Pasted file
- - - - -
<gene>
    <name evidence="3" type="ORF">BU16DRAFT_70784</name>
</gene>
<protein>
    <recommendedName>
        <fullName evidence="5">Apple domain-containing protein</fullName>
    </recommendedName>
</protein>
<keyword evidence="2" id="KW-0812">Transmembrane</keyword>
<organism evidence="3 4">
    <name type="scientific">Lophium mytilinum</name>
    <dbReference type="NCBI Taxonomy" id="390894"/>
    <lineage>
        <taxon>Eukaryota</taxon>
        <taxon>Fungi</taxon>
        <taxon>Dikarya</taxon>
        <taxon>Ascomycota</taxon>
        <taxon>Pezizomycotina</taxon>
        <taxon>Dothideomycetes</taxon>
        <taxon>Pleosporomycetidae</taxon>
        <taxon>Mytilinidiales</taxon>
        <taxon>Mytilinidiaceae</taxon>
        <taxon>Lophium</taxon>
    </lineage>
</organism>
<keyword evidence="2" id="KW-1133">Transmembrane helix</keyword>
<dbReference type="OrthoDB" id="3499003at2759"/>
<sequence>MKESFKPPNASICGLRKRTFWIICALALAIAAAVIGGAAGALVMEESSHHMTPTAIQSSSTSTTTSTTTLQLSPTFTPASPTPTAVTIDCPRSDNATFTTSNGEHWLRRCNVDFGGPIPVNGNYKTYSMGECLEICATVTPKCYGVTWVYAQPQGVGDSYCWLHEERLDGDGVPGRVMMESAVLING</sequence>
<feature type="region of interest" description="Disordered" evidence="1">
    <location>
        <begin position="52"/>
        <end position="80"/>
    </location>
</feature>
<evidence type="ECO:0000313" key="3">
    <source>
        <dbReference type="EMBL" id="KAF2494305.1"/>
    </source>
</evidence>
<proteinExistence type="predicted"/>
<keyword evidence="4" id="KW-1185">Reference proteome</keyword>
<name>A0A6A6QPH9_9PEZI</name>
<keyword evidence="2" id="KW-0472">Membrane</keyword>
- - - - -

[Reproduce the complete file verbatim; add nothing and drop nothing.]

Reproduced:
<gene>
    <name evidence="3" type="ORF">BU16DRAFT_70784</name>
</gene>
<protein>
    <recommendedName>
        <fullName evidence="5">Apple domain-containing protein</fullName>
    </recommendedName>
</protein>
<keyword evidence="2" id="KW-0812">Transmembrane</keyword>
<organism evidence="3 4">
    <name type="scientific">Lophium mytilinum</name>
    <dbReference type="NCBI Taxonomy" id="390894"/>
    <lineage>
        <taxon>Eukaryota</taxon>
        <taxon>Fungi</taxon>
        <taxon>Dikarya</taxon>
        <taxon>Ascomycota</taxon>
        <taxon>Pezizomycotina</taxon>
        <taxon>Dothideomycetes</taxon>
        <taxon>Pleosporomycetidae</taxon>
        <taxon>Mytilinidiales</taxon>
        <taxon>Mytilinidiaceae</taxon>
        <taxon>Lophium</taxon>
    </lineage>
</organism>
<keyword evidence="2" id="KW-1133">Transmembrane helix</keyword>
<dbReference type="OrthoDB" id="3499003at2759"/>
<sequence>MKESFKPPNASICGLRKRTFWIICALALAIAAAVIGGAAGALVMEESSHHMTPTAIQSSSTSTTTSTTTLQLSPTFTPASPTPTAVTIDCPRSDNATFTTSNGEHWLRRCNVDFGGPIPVNGNYKTYSMGECLEICATVTPKCYGVTWVYAQPQGVGDSYCWLHEERLDGDGVPGRVMMESAVLING</sequence>
<feature type="region of interest" description="Disordered" evidence="1">
    <location>
        <begin position="52"/>
        <end position="80"/>
    </location>
</feature>
<evidence type="ECO:0000313" key="3">
    <source>
        <dbReference type="EMBL" id="KAF2494305.1"/>
    </source>
</evidence>
<proteinExistence type="predicted"/>
<keyword evidence="4" id="KW-1185">Reference proteome</keyword>
<name>A0A6A6QPH9_9PEZI</name>
<keyword evidence="2" id="KW-0472">Membrane</keyword>